Author of the forthcoming novel, The Only Living Man With A Hole In His Head, inspired by the true story of Phineas Gage.

Thursday, June 9, 2011

A new Barnum attraction arrives in New York

One of most interesting chapters to write, and research, was the time in the early 1850's that Phineas Gage worked in PT Barnum's American Museum in New York. Opened in 1842 at the corner of Broadway and Ann Street, it was located there until 1865, when it was destroyed by fire. It was not a museum in the sense that most of us would think of a museum, with neatly organized exhibits of exotic fossils or European art or artifacts. Barnum's museum was a collection that included a flea circus, an aquarium, jugglers, ventriloquists, wax figures, scientific instruments, plays, dioramas, enough animals to stock a good sized zoo and of course, his much talked-about exhibits. These included Chang and Eng, the world famous Siamese twins (who together fathered 21 children), Jo-Jo the Dog-Faced Boy, the Feegee Mermaid (simply the upper torso of a monkey attached to the lower half of a fish, Tom Thumb (the world's smallest man) and Prince Randian, the Human Caterpillar (who had no limbs at all). People couldn't get enough of these “freaks”.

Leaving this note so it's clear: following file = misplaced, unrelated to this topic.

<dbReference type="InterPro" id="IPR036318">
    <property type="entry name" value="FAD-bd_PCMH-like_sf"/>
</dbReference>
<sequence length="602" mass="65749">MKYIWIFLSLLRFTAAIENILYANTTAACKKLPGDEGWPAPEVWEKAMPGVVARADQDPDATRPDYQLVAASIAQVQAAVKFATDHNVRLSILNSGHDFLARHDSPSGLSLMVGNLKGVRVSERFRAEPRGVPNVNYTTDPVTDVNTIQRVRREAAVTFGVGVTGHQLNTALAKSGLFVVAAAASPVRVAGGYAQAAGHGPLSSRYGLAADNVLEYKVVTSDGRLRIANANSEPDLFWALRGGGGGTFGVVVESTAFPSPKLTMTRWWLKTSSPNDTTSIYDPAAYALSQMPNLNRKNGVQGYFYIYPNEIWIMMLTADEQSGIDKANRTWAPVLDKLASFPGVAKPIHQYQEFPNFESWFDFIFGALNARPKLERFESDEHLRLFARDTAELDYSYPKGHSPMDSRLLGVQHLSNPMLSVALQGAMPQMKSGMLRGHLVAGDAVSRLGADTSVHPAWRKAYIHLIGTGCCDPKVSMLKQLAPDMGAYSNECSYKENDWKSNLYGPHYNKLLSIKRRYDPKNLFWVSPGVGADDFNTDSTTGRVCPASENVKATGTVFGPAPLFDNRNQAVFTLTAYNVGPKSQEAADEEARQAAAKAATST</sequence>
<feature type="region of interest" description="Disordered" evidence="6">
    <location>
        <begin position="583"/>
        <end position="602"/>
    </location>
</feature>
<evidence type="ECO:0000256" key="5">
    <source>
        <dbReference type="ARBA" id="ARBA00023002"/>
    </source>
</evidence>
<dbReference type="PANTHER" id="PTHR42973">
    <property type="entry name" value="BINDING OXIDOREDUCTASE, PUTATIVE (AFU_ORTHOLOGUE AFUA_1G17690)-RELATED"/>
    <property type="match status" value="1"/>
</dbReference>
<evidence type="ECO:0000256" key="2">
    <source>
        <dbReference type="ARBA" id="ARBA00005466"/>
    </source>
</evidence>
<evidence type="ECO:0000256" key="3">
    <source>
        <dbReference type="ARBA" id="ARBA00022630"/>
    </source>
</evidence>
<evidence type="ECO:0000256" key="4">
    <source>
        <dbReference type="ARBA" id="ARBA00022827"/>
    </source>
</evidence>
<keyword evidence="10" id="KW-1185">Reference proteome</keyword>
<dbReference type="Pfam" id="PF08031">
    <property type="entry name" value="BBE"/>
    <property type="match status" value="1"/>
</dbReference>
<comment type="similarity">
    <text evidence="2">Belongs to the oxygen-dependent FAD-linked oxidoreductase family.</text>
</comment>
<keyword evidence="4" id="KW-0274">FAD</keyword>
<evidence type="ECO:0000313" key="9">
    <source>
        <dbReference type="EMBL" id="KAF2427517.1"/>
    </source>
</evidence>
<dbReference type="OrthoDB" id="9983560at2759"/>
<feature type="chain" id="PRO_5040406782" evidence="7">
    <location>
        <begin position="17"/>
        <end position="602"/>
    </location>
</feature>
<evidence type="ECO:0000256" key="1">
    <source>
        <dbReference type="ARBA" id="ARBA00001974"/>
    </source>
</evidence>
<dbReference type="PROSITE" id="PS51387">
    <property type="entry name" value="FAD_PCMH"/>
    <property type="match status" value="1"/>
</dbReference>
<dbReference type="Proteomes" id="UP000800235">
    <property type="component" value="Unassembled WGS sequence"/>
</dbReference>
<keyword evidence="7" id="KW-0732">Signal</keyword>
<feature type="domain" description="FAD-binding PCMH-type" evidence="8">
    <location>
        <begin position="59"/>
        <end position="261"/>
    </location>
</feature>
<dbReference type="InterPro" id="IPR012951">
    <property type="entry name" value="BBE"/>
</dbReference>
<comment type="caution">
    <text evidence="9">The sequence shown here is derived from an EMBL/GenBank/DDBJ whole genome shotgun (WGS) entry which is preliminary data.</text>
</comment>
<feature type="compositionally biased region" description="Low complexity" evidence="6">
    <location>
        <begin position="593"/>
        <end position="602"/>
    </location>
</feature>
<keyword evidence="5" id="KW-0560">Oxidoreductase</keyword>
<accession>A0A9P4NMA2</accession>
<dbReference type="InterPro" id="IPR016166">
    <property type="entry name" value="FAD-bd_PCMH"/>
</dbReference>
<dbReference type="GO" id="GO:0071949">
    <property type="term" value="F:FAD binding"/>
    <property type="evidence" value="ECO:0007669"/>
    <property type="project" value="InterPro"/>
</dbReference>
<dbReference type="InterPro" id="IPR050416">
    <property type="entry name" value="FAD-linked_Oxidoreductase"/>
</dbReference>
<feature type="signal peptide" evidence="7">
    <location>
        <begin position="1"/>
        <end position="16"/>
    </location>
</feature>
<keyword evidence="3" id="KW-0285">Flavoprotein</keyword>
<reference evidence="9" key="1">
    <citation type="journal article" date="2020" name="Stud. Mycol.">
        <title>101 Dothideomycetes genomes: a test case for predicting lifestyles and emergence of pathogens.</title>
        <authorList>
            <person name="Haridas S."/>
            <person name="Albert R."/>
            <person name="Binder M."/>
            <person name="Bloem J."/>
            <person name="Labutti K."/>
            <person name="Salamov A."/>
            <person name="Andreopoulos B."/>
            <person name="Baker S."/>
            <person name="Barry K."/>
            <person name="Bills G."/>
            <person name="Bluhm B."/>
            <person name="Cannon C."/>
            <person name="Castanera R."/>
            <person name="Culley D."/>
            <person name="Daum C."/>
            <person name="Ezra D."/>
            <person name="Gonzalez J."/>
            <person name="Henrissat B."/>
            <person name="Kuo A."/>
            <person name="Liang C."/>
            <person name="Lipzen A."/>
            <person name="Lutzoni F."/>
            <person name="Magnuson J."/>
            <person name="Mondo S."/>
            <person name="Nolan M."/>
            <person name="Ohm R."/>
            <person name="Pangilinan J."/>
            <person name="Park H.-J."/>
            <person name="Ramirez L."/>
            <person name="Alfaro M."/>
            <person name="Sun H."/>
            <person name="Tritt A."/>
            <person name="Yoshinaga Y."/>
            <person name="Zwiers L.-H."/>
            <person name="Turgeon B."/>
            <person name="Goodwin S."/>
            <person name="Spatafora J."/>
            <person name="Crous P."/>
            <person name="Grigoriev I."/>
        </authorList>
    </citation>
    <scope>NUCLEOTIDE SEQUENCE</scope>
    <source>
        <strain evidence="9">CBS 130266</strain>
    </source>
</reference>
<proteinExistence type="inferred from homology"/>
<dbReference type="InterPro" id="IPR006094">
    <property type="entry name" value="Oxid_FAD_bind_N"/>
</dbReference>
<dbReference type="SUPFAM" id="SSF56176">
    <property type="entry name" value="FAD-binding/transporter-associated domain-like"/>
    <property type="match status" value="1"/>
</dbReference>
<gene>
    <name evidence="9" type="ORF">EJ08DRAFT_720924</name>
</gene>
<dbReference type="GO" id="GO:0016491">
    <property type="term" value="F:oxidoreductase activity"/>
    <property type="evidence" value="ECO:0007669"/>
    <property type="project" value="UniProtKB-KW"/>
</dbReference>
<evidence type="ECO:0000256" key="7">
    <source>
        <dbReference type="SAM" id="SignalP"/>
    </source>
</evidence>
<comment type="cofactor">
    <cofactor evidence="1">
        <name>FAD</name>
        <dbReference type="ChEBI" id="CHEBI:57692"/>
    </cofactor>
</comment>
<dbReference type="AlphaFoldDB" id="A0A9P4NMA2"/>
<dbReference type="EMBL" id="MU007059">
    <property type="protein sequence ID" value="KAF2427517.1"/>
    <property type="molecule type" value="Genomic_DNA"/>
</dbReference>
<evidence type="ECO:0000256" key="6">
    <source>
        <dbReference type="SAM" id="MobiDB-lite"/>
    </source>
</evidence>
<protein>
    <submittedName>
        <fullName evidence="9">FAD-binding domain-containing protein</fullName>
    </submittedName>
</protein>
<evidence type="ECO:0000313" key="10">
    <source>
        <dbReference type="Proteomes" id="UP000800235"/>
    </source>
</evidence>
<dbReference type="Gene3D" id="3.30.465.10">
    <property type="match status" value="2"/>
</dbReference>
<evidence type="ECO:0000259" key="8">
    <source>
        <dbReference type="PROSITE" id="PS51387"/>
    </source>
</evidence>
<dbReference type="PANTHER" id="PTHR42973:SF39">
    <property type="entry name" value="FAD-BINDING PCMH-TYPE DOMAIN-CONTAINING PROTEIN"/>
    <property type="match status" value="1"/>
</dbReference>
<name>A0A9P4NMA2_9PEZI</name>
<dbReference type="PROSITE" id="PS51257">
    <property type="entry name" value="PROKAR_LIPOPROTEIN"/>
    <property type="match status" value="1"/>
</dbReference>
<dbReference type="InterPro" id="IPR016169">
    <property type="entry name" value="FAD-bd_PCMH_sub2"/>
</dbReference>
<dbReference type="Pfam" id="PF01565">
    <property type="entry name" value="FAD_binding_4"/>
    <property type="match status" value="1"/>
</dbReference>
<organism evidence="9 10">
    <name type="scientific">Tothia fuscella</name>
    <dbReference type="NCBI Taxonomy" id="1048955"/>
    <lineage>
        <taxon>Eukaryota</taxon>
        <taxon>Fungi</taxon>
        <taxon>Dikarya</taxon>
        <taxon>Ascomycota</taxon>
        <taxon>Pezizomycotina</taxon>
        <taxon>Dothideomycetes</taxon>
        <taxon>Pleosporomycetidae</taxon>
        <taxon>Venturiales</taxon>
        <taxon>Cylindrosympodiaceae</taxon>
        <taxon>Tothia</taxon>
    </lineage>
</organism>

Into this world walked the formerly quite normal Phineas Gage, trusty tamping iron in hand. Not much is known of this time that he spent working for Barnum, but Dr. Harlow (who had treated him in Vermont) mentions that his patient had traveled with Barnum's circus as well throughout New England, but mostly he worked in New York, where Dr. Harlow stated, Phineas earned spare change by letting visitors observe his brain pulsing underneath the skin of the wound. What a strange scene Phineas must have entered, where one of the most popular exhibits was the “Real Live Zulus from Africa” on display and another the “Aztec children”. Was he accepted as one of them or was he treated as an outcast for being born normal? Considering Phineas's personality change after his injury, he most likely kept to himself. A loner who would soon sail down to Chile to drive stage coaches.

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